Finally, I offer my preferred analogy of our participation in life with God.    It’s fine to recognize that “God is in control” as long as you don’t use it as an excuse to eschew your obligations.   I’m not the biggest fan of that phrase, not because I think it’s false, but I think it’s a bit misapplied to our purpose.   God is ultimately responsible for everything we are – He created us, has granted us our very life, has given us our abilities, and has single-handedly opened the doors of heaven to us.    He has all the power in the Universe to control every aspect of our lives.   But that doesn’t mean he exercises that power over all of our thoughts, words, and actions.   He doesn’t.   It doesn’t mean he moves us like pawns on a chess board, maneuvering us through every situation, while at the same time maneuvering those around us.    He may well intervene on occasion because He loves us, but the very fact that some of us end up sick or injured, or dead, is self-evidence that God allows things both in and out of our control to occur that bring with them certain undesirable outcomes.   I acknowledge that God is ultimately in control to the extent He desires it, and that he has the power of full control to the extent He exercises it.    He is also a navigator, but not necessarily “the” Navigator at all times, since we have a say in the direction we go.

The co-pilot analogy is also lacking a bit, since it sort of relegates God to a secondary back-up position in our lives.   I know that “co” can mean partnership and equality, but that’s usually not how co-pilots are referenced.   There is a pilot and a co-pilot.    It may be a better analogy to say I am God’s co-pilot.

I prefer the Navigator analogy, but with a twist.    If you imagine a ship with two rudders, one large rudder for large-scale directional movements and one rudder that allows quick reactionary movements along the broader path, I see God as the Navigator of the big rudder and we are navigators along the path we’re on.    I think God moves us directionally where we are to go.   I think we need to trust and not be anxious about that direction.    But that doesn’t mean all is clear sailing in a straight line.   We may need to navigate some rough waters or around islands or icebergs and what-not as we follow our path.   We can still crash on the path God sends us if we aren’t doing what we are supposed to be doing.   We have responsibilities to uphold to ensure that we get where we are intended to go.    And even that smaller rudder can ultimately change our direction if we continually push it in opposition to the big rudder.    God makes it difficult for us to move off the direction He has chosen for us, but not impossible.

So, don’t worry about planning.

Ninevah90 Warning

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I made a comment on another blog I was a bit wary about.   I dared question whether or not it is wise for everyone to jump right in and do the Ninevah90 program.

The response I received was actually not what I expected.   I expected to hear why everyone should be able to do it, and that not embracing it fully is a sign of weakness, which is all the more reason why you should do it.    But I received a lot of agreement.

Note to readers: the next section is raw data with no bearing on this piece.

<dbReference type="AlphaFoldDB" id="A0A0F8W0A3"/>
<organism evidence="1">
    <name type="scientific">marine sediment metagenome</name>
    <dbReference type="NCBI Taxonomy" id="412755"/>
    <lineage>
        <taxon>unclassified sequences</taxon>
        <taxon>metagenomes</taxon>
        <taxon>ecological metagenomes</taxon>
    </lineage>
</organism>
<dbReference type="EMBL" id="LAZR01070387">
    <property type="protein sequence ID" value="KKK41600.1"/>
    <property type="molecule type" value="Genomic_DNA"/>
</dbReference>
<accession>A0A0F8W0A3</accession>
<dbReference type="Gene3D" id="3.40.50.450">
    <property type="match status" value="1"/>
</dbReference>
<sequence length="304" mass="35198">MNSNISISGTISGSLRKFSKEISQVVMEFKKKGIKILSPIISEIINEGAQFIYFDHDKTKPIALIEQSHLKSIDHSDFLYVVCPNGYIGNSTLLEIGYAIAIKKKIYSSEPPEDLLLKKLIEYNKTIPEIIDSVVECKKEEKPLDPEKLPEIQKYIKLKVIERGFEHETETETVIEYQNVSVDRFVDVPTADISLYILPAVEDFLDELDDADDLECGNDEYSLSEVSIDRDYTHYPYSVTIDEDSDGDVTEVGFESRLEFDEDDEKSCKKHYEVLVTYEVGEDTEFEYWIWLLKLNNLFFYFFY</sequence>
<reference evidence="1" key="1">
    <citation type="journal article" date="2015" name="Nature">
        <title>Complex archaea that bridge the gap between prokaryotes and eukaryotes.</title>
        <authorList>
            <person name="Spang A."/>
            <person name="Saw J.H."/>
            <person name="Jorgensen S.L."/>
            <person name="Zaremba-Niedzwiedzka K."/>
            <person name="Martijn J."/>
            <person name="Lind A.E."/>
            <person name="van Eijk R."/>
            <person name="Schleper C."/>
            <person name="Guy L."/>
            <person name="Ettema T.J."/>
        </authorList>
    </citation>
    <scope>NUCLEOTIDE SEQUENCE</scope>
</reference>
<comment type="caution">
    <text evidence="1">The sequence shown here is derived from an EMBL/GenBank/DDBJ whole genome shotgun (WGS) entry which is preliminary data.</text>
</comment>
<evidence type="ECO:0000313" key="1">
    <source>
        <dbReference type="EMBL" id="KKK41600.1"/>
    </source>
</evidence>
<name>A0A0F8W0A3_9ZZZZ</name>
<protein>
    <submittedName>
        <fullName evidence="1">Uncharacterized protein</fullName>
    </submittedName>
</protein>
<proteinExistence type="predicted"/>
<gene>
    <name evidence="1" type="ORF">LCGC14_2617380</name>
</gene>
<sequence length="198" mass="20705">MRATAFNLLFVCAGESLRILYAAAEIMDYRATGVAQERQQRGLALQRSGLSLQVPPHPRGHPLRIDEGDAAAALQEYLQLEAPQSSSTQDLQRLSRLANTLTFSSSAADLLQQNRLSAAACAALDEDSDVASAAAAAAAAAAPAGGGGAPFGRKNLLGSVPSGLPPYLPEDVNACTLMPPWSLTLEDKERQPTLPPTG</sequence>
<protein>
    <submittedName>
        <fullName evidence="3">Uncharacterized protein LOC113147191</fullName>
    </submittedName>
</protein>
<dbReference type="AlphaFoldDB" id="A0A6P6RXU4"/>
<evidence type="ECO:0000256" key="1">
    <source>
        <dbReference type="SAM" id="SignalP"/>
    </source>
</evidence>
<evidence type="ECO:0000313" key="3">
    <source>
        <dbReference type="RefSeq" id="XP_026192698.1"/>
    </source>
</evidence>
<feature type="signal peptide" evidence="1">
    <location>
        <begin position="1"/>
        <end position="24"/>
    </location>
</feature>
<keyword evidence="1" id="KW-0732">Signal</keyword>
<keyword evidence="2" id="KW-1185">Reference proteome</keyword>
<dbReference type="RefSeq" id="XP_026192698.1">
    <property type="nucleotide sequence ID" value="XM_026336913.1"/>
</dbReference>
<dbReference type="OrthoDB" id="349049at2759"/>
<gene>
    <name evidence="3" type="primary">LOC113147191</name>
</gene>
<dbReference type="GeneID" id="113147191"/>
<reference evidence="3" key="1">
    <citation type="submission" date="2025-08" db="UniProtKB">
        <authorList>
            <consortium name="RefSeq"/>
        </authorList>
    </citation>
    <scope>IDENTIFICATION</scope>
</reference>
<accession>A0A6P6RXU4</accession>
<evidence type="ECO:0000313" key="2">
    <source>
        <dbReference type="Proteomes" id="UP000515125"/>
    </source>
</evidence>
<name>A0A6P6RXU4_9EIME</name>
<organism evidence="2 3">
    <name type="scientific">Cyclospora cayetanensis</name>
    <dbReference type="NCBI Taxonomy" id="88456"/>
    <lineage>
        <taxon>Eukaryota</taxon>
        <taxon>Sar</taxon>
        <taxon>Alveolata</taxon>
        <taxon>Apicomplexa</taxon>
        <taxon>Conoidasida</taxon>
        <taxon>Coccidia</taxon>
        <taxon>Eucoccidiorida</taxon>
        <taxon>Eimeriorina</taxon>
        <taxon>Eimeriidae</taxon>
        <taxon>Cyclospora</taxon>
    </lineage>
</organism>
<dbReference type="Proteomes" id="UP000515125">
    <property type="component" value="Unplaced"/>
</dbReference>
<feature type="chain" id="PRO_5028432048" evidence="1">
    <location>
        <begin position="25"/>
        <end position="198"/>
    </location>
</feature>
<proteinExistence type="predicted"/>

Basically, what I said about it is that everything there is good.   I have no issues with anyone doing it.    But it’s also a LOT.    Depending on where a person is in their spiritual journey, it could be utterly overwhelming, and perhaps even counterproductive, to try and do it all.   We humans are fickle creatures, and some have a tendency to become demoralized and give up on the whole thing if we fail to do every last thing.   I suggested that, at least for some, it may be a wiser course to stretch yourself, but still make the additional devotions, prayers, and activities achievable.

I was happy I received such agreement in one respect, but then I got nervous about whether or not i was just encouraging an attitude of copping out…

The following is a follow-up comment I made, that I thought I’d reproduce here.

“I wanted to make sure I clarify my comment a bit. I guess I’m just a strong believer in proper balance. And I think we all get out of balance at times one way or the other and need to constantly self-correct.

In no way am I saying that nobody can take on the full Ninevah90 program. Nor am I saying one should easily or simply dismiss it because “it’s too hard.” Nor am I saying that we shouldn’t constantly challenge ourselves to do more than we are currently doing… to take that “Next Right Step” in our spiritual growth.

What I am saying is that we are all in different places on our spiritual journey, and we all have different responsibilities in life that we cannot disregard or replace with another time consuming activity, whether it is a holy one or not.

As an example, a friend of mine – a wonderful and committed Catholic – at one point in his spiritual life thought it was a good idea to try and do everything he read that other saints did. And he was demanding his family do the same. All were good things in and of themselves, but the sheer volume of things he was doing, and in turn asking his family to do, became a real stress and caused problems in the family: Hours of adoration, hours of volunteering, hours of prayer, attending this function and that function… My observation was that I thought I fostered a better relationship with my kids and family by simply being at home and talking with them or playing a game with them. Yes, we also incorporate prayer and other spiritual devotions into family life, and I am not saying we can’t do more – we certainly can. But he was not in balance, and I could imagine even the good Lord was saying “the saint you are trying to emulate was single and a monk. You can’t do what he did – go spend time with your family.”